Orthokeratology Information For Non Surgical Vision Correction In Columbia SD
Orthokeratology is a non-surgical treatment utilizing specifically designed contact lenses to carefully reshape the curvature of your eyes to make you see better. Orthokeratology is also well known by a few various names, the most common being ortho k, while some others consist of corneal refractive therapy, CRT, accelerated overnight orthokeratology and corneal reshaping treatment. In the most fundamental of terms Orthokeratology or Ortho K is the science of altering the curvature or shape of the clear front part of the eye, the cornea, to change how light is focused on the retina at the back of your eyes.
This is a non-surgical procedure that eliminates the requirement for glasses or daytime contact lenses. It enhances vision by carefully reshaping your eyes using specially created therapeutic contact lenses. The way that this works is that you simply put specifically fitted contact lenses in at bedtime, and when you awake, you will have sharp natural vision for the remainder of your waking hours.
Orthokeratology Doctor Near Me
This safe and effective treatment can remedy near-sightedness, which is also referred to as myopia, astigmatism and sometimes farsightedness. It is a great alternative to LASIK for those who don’t desire the risk or are not ready for surgery
Think about the cornea as the eye’s equivalent of a watch crystal. It is a clear, dome shaped structure that overlies the colored iris. Its tissue is most just like clear, wet skin; and like skin it is very flexible. Since the cornea separates the eye from air and the rest of the outside world and due to the fact that it has a curvature that bends light towards the back of the eye, it is responsible for most of the eye’s corrective power and contributes to numerous conditions such as nearsightedness (myopia), farsightedness (hyperopia), and the blur of astigmatism.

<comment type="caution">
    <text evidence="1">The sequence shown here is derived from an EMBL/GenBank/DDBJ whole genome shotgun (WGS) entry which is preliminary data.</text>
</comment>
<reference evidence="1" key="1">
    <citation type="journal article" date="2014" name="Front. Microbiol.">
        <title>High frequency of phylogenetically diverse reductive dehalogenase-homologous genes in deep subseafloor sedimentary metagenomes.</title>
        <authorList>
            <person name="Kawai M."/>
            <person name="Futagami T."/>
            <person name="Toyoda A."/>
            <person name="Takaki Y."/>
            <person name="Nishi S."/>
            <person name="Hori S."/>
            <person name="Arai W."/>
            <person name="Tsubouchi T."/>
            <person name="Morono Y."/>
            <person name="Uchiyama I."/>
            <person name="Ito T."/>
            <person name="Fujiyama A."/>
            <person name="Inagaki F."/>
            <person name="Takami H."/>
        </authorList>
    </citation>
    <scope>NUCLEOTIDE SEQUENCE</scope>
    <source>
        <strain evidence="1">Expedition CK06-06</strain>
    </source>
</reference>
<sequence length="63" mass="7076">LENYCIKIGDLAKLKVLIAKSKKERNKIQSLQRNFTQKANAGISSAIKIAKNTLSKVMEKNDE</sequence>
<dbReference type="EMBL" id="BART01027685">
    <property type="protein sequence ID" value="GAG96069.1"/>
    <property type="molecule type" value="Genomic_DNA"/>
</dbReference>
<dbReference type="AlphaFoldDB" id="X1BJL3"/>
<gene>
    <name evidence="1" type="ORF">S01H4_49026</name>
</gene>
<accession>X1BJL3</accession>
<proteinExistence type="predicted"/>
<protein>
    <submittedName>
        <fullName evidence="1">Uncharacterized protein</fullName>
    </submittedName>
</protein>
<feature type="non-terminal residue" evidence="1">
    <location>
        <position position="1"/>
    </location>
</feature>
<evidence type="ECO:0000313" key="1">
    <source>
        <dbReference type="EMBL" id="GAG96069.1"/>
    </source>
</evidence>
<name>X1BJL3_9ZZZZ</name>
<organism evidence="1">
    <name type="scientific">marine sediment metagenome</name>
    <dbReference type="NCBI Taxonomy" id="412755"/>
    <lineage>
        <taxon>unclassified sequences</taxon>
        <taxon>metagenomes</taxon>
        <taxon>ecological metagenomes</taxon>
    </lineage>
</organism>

When you pick Ortho-k a few essential tests need to be performed. Chief among these tests is the determination that your eyes are healthy. Your orthokeratology doctor will more than likely be an Optometrist with specialized training in the procedure of corneal reshaping. She or he will examine the retina and also the health of the outside of the eye and the within the eye. The other essential procedure is the mapping of your cornea. To do this an instrument called a corneal topographer is used. Much like a topographical map of the United States shows mountains and valleys and subtle changes in elevation; the topography of the eye reveals your doctor precisely how your cornea is shaped. The information from your corneal mapping plus the precise measurement of the size of your cornea and the prescription that is needed to restore your vision are all utilized to design the retainer lenses (corneal molds) that are used to produce the Ortho-k effect.
On the day you get your Ortho-k retainer lenses you will be advised in ways to insert, remove, and properly take care of your vision retainers. The fit of your retainers will be evaluated and you will be scheduled to be seen after your first night of wear. On day 1, your doctor will re-evaluate your fit and newly restored vision and another mapping of your cornea will be performed.
Throughout your preliminary fitting process, your optometrist will monitor your corneal health and the effectiveness of treatment. At specific times your retainer lens fit may be customized to achieve your goals.
Columbia Ortho K Contacts
Orthokeratology can produce results in a remarkably short amount of time. The length of treatment to achieve your goals can vary from patient to patient and will depend upon a number of aspects including your prescription, the amount and quality of your tear production, your expectations and also something called corneal rigidity.
We recommend clients that they might need to use their retainers every night to preserve their recently corrected vision. Some people are able to decrease their wearing schedule so that they just need to wear their lenses once every 2 to four nights. The reason for this is because of the flexibility or (rigidness) of your cornea.